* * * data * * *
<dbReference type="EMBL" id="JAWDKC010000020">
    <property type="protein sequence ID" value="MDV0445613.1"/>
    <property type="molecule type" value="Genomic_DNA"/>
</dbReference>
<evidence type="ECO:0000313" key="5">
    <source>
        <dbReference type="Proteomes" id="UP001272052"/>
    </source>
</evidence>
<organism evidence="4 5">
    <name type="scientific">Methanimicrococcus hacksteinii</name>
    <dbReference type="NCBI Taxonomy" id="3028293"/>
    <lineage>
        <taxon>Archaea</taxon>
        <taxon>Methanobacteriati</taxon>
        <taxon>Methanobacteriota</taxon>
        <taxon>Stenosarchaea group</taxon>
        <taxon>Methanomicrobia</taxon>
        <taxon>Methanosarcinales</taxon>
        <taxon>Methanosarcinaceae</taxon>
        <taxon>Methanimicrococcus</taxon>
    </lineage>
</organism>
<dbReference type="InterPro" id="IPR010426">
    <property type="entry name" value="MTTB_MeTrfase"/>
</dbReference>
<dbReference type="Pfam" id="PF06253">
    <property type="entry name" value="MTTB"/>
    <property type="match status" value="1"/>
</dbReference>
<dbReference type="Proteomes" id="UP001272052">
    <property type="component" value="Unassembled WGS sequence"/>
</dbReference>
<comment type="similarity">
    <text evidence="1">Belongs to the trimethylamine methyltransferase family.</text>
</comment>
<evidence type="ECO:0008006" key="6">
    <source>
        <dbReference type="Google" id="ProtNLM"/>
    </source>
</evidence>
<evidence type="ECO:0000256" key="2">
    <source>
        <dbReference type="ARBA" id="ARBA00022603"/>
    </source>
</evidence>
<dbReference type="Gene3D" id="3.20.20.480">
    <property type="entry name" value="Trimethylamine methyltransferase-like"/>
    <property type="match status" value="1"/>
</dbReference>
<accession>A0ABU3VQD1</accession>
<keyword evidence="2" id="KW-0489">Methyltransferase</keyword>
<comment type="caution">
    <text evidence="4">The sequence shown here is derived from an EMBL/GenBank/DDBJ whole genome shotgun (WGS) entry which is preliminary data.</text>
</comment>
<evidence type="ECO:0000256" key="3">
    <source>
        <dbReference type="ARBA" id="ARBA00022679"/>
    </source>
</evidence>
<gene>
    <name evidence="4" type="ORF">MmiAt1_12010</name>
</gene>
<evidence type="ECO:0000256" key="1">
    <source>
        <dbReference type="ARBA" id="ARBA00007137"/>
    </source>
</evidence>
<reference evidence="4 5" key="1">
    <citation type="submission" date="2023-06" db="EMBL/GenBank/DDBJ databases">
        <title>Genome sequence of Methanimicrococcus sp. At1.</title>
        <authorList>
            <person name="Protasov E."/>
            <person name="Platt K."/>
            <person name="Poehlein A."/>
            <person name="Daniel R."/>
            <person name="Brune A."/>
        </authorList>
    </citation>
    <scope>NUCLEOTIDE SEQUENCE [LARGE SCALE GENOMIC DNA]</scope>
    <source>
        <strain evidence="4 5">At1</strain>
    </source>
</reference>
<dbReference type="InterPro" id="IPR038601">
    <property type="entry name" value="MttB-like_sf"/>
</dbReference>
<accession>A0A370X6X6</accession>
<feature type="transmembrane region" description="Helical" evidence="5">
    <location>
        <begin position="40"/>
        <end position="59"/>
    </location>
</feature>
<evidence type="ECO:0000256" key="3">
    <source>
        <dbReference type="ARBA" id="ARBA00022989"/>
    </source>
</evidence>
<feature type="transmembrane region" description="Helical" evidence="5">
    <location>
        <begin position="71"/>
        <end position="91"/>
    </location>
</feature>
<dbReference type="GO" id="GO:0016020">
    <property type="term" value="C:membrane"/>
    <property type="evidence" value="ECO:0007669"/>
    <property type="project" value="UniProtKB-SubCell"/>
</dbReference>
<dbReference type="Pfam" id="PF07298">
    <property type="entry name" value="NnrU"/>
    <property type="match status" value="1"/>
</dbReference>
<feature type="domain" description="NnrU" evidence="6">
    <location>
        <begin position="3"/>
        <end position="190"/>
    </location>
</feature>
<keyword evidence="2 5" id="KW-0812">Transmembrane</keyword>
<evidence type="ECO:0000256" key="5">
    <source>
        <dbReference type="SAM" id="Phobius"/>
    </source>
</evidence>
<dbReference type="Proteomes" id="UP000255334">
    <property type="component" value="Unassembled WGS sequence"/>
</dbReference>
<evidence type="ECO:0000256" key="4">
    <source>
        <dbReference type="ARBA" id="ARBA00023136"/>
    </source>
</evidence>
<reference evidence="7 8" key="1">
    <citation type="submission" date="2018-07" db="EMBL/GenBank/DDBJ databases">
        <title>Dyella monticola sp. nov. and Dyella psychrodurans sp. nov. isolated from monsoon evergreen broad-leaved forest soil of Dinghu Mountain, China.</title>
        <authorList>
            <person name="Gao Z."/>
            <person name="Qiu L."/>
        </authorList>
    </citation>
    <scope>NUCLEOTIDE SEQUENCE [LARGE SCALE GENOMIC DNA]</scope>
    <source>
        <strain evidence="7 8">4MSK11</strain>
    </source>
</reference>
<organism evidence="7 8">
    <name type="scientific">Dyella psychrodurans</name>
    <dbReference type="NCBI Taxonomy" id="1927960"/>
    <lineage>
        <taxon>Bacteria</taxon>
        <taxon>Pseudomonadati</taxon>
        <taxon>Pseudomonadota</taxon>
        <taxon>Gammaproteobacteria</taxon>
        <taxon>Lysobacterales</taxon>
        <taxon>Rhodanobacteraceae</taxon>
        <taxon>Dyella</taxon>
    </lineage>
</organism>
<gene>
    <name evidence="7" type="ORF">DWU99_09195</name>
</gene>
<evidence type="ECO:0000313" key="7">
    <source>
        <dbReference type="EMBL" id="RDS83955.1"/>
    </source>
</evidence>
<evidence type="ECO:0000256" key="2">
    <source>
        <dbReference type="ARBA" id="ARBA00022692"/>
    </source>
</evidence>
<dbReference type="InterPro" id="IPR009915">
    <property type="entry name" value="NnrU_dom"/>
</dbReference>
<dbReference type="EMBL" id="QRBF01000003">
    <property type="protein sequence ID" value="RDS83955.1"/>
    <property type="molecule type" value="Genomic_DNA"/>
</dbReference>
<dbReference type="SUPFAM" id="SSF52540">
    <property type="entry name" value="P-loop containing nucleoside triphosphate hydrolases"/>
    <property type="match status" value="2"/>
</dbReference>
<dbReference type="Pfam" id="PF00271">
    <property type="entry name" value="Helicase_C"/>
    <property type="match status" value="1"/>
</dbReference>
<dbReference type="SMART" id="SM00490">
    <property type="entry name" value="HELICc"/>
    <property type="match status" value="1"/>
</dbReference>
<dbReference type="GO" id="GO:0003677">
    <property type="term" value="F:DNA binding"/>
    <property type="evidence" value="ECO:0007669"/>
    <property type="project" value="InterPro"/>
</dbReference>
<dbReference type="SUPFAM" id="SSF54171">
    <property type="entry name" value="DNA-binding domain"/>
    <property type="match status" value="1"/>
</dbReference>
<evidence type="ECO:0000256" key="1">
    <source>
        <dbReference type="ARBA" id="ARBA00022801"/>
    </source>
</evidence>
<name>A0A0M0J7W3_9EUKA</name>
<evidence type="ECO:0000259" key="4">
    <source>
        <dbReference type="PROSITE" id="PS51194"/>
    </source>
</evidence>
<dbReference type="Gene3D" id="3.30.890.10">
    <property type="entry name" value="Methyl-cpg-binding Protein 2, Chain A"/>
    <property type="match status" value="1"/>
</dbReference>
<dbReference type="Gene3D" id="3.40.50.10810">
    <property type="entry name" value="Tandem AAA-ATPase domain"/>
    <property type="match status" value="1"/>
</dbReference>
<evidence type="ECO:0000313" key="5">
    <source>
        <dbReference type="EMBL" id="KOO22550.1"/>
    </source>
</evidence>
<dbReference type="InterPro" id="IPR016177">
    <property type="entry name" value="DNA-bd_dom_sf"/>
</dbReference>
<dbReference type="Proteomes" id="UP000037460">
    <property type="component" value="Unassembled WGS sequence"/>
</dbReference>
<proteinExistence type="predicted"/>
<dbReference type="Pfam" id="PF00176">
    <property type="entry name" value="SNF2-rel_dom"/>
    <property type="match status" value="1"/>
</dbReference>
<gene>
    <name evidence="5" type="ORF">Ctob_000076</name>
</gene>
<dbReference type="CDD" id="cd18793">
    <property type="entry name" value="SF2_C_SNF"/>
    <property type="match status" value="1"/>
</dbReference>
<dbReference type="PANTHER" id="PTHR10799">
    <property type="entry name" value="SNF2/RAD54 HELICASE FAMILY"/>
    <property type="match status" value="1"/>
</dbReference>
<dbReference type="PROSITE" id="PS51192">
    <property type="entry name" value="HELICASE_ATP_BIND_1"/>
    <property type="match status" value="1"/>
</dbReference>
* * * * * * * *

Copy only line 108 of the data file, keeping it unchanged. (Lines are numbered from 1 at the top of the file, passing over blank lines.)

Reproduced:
    <property type="evidence" value="ECO:0007669"/>